Surprise! After the release of America’s Q3 gross domestic product (GDP, a government-produced measure of economic output) last Thursday, the eurozone’s four biggest economies followed suit. And, rebuking widespread recession (broad, economy-wide decline in activity) chatter, Germany stole most headlines in financial publications we monitor thanks to Q3 growth beating contraction projections. Yet most coverage we observed didn’t cheer the better-than-estimated numbers. Instead, we saw many analysts warn the surprise beat was a passing anomaly before more troubling times ahead—especially given persistent elevated inflation (rising prices economy-wide). Whilst last quarter’s data are old news, we think this dour reaction reeks of the pessimism of disbelief, a psychological phenomenon in which investors emphasise bad news and look for negatives in developments that would otherwise appear good. These conditions are often the foundation of a recovery, based on our research.
First, the numbers: Eurozone GDP grew 0.2% q/q in Q3, topping expectations of 0.1%.[i] Of the 19 eurozone nations, 9 have reported data as of 1 November, with 3 (Belgium, Latvia and Austria) contracting.[ii] But the common currency bloc’s biggest economies all expanded. Italy grew fastest (0.5% q/q), beating flatline expectations, as national statistics bureau ISTAT noted service sector gains offset contractions in industry and agriculture.[iii] The findings were also mixed but growthy in France (0.2% q/q) and Spain (0.2% q/q).[iv] For the former, France’s National Institute of Statistics and Economic Studies (INSEE) reported gross fixed capital formation contributed whilst household spending stagnated; for the latter, tourism boosted the services sector as Spain relaxed its COVID restrictions.[v] However, the Continent’s largest economy, Germany, grabbed most attention amongst financial publications we monitor, growing 0.3% q/q.[vi] Though the first estimate doesn’t share a component breakdown, statistics agency Destatis credited private consumption expenditure for Q3 growth.[vii]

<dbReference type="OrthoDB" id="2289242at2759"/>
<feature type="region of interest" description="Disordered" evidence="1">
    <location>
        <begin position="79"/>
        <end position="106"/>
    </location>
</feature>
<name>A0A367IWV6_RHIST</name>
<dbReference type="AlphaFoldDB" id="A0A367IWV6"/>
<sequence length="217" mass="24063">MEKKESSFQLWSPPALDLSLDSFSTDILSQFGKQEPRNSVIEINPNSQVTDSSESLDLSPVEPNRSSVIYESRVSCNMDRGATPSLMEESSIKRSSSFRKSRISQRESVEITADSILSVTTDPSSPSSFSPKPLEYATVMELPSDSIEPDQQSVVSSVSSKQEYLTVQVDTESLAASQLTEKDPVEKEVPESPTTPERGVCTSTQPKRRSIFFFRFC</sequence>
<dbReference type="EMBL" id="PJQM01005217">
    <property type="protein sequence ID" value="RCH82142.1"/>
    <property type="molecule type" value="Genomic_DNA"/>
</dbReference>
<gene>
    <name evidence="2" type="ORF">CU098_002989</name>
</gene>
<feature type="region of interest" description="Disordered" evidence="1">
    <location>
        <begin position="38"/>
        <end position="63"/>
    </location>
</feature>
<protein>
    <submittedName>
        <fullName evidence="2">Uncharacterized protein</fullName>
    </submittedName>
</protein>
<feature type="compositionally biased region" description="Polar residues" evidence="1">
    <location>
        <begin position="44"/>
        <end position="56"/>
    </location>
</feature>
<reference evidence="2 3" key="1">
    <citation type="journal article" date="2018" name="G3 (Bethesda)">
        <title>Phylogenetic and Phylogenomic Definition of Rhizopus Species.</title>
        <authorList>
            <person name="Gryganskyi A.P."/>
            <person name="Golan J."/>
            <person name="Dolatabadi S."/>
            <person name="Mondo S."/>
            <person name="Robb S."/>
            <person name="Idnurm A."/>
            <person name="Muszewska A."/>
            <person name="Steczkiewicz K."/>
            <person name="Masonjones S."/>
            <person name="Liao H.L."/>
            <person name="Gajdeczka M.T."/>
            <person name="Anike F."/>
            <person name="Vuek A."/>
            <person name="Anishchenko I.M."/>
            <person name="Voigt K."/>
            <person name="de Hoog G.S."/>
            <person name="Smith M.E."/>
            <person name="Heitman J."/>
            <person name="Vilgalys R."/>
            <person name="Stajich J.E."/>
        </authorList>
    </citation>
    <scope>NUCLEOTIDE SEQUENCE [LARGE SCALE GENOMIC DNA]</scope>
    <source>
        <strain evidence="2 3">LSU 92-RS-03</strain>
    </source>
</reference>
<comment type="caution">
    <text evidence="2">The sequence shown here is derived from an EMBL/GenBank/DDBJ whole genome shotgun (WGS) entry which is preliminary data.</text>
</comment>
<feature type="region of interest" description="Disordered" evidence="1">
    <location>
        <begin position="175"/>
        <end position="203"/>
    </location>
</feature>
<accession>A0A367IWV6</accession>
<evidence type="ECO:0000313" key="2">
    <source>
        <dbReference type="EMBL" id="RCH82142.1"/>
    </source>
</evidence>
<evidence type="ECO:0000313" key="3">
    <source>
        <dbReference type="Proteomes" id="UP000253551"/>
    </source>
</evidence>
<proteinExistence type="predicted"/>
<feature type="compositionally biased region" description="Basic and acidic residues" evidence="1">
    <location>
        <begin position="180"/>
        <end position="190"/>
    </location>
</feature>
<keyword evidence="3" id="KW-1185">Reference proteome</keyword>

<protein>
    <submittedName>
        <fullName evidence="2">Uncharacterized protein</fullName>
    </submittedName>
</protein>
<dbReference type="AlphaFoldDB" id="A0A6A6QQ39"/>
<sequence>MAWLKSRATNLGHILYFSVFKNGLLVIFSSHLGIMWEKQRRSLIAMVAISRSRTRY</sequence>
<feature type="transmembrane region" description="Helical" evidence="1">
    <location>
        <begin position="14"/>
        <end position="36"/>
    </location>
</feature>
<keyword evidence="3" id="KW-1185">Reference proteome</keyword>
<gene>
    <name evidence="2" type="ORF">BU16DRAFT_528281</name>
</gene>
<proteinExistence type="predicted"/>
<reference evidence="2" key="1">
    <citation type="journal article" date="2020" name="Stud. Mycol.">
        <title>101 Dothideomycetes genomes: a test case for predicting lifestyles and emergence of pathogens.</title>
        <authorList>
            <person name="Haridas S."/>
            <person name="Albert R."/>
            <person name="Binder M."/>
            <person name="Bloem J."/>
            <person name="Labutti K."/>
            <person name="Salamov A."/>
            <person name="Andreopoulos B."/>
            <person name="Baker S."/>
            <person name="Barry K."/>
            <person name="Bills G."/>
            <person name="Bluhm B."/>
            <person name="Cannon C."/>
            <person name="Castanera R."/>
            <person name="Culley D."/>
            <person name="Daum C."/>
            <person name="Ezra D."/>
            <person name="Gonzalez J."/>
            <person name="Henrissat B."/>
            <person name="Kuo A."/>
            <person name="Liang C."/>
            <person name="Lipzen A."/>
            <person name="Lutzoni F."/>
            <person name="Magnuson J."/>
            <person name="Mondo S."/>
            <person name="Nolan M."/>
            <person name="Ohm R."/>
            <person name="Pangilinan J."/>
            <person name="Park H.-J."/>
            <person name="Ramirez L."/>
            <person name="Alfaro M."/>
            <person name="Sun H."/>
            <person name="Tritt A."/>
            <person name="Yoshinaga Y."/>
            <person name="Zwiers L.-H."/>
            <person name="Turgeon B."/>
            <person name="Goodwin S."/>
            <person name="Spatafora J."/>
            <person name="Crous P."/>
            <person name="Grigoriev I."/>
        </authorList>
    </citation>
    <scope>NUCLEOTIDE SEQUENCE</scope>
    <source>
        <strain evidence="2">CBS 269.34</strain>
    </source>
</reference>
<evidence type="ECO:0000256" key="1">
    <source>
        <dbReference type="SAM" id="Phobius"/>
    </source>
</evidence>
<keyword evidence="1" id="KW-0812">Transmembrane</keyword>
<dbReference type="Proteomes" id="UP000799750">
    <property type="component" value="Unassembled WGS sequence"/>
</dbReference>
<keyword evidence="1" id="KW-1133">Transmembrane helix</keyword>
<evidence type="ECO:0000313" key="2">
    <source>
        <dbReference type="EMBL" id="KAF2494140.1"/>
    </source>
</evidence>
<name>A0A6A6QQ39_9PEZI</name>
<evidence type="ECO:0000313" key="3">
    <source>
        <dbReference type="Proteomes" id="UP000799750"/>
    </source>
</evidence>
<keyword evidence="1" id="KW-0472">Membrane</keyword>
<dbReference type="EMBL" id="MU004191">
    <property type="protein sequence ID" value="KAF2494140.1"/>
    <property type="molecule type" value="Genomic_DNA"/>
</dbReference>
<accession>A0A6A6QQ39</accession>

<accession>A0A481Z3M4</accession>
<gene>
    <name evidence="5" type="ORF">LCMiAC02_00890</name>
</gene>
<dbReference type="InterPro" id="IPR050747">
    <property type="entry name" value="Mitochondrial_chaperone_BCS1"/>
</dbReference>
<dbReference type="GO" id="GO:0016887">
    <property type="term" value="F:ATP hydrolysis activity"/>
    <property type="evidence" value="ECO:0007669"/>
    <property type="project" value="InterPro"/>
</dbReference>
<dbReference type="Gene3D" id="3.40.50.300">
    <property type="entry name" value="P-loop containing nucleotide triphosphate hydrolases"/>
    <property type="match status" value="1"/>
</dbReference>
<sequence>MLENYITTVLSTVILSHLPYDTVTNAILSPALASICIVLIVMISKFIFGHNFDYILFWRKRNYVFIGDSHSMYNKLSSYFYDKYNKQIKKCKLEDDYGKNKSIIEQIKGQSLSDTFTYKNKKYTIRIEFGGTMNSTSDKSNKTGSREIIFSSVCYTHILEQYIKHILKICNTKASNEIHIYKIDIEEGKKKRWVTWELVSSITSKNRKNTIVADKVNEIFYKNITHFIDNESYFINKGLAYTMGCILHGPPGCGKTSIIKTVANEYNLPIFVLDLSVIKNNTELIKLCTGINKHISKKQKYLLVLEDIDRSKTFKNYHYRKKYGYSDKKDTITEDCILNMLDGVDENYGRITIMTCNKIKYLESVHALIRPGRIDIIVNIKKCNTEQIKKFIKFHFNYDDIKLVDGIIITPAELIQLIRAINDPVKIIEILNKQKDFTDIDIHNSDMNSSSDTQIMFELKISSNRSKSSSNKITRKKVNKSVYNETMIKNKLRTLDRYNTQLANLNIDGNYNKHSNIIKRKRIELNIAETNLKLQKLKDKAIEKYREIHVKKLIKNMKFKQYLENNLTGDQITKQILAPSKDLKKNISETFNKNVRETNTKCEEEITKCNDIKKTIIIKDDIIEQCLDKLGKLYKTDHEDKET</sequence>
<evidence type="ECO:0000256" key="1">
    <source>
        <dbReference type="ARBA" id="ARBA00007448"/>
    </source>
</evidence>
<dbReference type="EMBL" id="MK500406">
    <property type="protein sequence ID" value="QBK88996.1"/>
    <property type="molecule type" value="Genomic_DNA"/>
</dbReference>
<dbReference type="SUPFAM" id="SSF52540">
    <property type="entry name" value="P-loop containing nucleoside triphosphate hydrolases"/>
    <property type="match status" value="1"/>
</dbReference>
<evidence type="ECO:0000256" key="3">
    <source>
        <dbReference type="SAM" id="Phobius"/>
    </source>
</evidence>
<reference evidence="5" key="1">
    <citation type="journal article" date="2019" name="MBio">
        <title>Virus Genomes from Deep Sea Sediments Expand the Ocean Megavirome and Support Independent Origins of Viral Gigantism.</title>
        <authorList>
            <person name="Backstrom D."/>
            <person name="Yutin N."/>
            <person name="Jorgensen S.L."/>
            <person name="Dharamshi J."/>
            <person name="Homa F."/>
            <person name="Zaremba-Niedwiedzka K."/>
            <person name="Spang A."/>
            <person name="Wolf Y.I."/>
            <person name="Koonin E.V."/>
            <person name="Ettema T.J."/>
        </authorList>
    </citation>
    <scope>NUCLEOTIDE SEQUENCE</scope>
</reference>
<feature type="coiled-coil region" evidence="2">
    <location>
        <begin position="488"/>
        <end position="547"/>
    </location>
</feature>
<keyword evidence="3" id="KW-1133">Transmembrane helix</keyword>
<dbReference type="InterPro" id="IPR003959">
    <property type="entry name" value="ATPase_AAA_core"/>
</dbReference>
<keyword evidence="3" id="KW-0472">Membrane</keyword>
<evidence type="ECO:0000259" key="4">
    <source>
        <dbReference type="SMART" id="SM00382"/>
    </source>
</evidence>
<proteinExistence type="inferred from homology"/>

In a vacuum, we think the data were fine—most were slower than Q2 growth rates, but they largely beat analysts’ consensus expectations.[viii] However, we found most coverage expressed reason to be downcast, as it acknowledged the positive news, yet added caveats: a yeah, but response. Based on our research, that is evidence of the pessimism of disbelief.
Consider the following common themes we saw raised by experts in reaction to German GDP:
We agree Germany and Europe likely face economic headwinds—including hardships for households and businesses. Potential energy shortfalls could lead to rationing, which likely would hit the economy hard and increase the chances of recession, based on our historical studies. We think Germany in particular could be vulnerable since shortages would likely hurt its large chemical industry, which relies on natural gas for energy and feedstock.[x] It is possible, too, that Germany’s relatively larger GDP weighting to heavy industry and exports drives slower growth in the distant future, though that long-term projection is unprovable now, in our view.[xi] However, we think the widespread focus on prospective negatives and quick dismissal of any good economic news reveals how dour investor sentiment is today.
That is notable for investors, in our view, since we don’t think markets view news as good or bad the way most regular people do. Rather, how people feel about conditions now and in the near future—and how reality aligns with those expectations—matters more to stock prices, based on our analysis. That implies even not-so-good news can boost markets (e.g., weak GDP growth exceeding forecasts for a sharp downturn).